Lila Garrett told a story of her father giving her a picture book when she was 5 years old that contained grotesque pictures of casualties of war. When she asked him to explain the picture, he told her that she was looking at war and that all wars are fought by one stranger killing another stranger for the power and profit of a third stranger. Garrett told us she never forgot those words. I suspect many in the audience will remember them as well.

And finally Maxine Waters spoke to us of the importance of grassroots activism. She talked of how Congress can become disconnected from its constituency if we the people don’t make our voices heard.

Each of the award recipients were generous with their time, spending as much time as was needed to answer questions and just chat with everyone there.

Held on the grounds of a private home high in the Santa Monica Mountains, with sweeping, moon-swept views of the Marina, Santa Monica, and Downtown Los Angeles, the setting couldn’t have been grander or the company of the people we have come to know there finer. We’re not really party people and usually duck out after an hour or so—the plan last night, too—but we found ourselves among the last to leave, five hours in.

But again, it didn’t take a very sharp eye to see that three awardees were speaking to 100 white people and me – and PDLA co-chair Ricco Ross and his new wife Julie Shannon.

Now, none of these groups—not our church, not the Urban Issues Forum, not the Progressive Democrats—are racially exclusive affinity groups. All of them would welcome more racially diverse audiences and memberships. In fact, the point of our church’s “people of color” group is to figure out ways to make the congregation more inviting to a broader range of people.

But as America barges into the 21st Century, even in these most progressive of circles, we still manage to divide ourselves up along racial lines.

I’m reminded of one of the first articles Dick and I wrote several years ago, “The Iron Rainbow“, observing how election celebrations for three local California Assemblymen—Kevin de Leon, Anthony Portantino, and Mike Davis—attracted audiences almost entirely of their own race: Latino, White, and Black.

We’ve come to know these three officeholders a bit and generally admire the work they’ve done in their first Assembly terms. We’ve also seen them try to reach across racial lines among their constituencies. But like our events this weekend, their celebrations underscore how separate we are in Los Angeles, in California, and in America.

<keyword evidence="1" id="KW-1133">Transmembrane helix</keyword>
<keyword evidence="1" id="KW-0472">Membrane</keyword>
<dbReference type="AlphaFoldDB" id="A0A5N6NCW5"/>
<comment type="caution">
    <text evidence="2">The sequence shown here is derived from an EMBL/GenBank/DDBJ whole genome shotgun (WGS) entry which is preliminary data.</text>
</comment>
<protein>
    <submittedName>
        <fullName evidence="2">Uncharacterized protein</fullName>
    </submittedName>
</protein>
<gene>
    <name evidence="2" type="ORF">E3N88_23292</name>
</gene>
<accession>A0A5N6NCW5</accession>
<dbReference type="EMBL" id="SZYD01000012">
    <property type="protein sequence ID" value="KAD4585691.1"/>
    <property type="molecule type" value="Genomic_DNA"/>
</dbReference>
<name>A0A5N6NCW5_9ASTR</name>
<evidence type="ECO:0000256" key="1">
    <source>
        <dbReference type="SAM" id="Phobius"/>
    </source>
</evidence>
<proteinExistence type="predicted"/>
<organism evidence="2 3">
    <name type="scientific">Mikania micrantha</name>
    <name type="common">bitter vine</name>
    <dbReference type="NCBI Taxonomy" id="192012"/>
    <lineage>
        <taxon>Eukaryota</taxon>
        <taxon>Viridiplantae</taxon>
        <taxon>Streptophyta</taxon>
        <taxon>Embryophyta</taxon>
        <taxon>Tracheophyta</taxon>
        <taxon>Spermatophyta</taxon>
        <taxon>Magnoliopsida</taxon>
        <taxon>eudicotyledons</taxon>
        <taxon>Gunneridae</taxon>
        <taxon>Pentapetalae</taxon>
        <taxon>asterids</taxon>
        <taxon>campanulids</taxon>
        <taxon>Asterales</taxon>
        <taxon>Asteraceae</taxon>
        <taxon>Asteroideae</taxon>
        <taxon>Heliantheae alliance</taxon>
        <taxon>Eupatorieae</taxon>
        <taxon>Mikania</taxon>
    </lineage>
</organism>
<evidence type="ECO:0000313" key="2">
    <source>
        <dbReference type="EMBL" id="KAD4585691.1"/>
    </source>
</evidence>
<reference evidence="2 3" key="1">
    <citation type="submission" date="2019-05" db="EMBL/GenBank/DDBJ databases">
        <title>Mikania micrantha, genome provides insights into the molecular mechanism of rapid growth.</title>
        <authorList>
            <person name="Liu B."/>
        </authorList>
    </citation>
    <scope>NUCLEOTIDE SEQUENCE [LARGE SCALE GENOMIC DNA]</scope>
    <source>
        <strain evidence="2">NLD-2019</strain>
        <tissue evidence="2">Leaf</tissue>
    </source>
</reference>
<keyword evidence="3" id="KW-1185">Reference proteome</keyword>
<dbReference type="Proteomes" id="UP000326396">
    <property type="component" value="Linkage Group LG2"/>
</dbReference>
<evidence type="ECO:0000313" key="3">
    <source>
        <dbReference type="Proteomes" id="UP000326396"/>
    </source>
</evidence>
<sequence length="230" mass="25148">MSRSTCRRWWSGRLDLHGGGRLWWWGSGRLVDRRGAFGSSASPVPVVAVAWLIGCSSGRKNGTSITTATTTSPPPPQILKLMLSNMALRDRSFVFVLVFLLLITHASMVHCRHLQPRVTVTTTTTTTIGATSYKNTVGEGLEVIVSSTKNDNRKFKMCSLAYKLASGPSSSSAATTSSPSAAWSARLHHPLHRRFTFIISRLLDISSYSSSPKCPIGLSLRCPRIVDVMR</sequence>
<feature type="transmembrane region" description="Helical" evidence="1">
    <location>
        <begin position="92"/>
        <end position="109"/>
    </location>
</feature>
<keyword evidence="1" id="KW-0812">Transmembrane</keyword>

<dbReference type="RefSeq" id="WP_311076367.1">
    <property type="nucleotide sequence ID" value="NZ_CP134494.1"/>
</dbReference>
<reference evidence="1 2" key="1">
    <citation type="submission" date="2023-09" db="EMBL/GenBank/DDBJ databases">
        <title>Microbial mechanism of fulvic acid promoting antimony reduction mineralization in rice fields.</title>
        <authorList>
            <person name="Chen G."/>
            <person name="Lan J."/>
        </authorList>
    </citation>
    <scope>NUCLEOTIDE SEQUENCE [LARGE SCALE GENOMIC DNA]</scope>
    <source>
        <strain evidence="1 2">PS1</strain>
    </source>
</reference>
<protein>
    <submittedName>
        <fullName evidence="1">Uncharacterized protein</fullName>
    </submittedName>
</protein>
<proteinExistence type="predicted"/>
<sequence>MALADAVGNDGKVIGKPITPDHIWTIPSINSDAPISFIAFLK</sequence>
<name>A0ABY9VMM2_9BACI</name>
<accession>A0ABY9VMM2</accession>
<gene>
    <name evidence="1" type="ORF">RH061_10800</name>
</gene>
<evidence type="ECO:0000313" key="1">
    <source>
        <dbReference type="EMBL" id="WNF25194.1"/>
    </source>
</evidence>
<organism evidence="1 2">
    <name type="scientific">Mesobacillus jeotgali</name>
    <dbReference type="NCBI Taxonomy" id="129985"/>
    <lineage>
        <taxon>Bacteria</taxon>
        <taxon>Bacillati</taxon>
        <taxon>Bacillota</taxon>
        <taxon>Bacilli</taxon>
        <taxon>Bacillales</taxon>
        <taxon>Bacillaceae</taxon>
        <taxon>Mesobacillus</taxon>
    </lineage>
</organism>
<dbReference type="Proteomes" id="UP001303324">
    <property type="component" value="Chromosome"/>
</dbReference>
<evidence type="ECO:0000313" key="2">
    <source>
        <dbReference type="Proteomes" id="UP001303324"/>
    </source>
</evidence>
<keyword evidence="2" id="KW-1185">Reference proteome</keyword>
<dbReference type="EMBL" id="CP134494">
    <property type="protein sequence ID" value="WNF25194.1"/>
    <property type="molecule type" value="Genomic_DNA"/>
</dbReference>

Which Brings Us to Barack Obama
Dick and I got on the Obama bandwagon early on and remain enthusiastic supporters. A part of the reason we support Barack so full-heartedly is that this attractive, thoughtful, inspiring man is being forced to address racial issues in his campaign just as America is being forced to confront race as it decides if it’s mature enough to elect a black man president. Certainly race in America is among its biggest challenges but for reasons too complex to discuss in this short essay, issues of race are rarely central to white candidates campaigns. Nevertheless, the discussion needs to take place.

we_two_bizcard1.jpgDick is old enough to have lived through an earlier era when his suburban Minneapolis neighborhood was at least mildly shocked that he, a Methodist boy then, would play with the Catholic Parochial school kids down the block. John F. Kennedy drove a stake in that kind of bias when he moved his wife Jackie and their two kids into the White House. Since then, it just hasn’t been much of an issue whether a candidate is Catholic or not.

Here’s hoping that when Barack Obama moves Michelle and their two kids into the White House, they’ll at least put a dent in America’s racial divide.

by Sharon Kyle and Dick Price

Sharon is Publisher of the LA Progressive and Dick is its Editor.


  1. Richard Schwartz says

    OK, so yer a black lady. But from your picture, you look pretty good through my Jew eyes.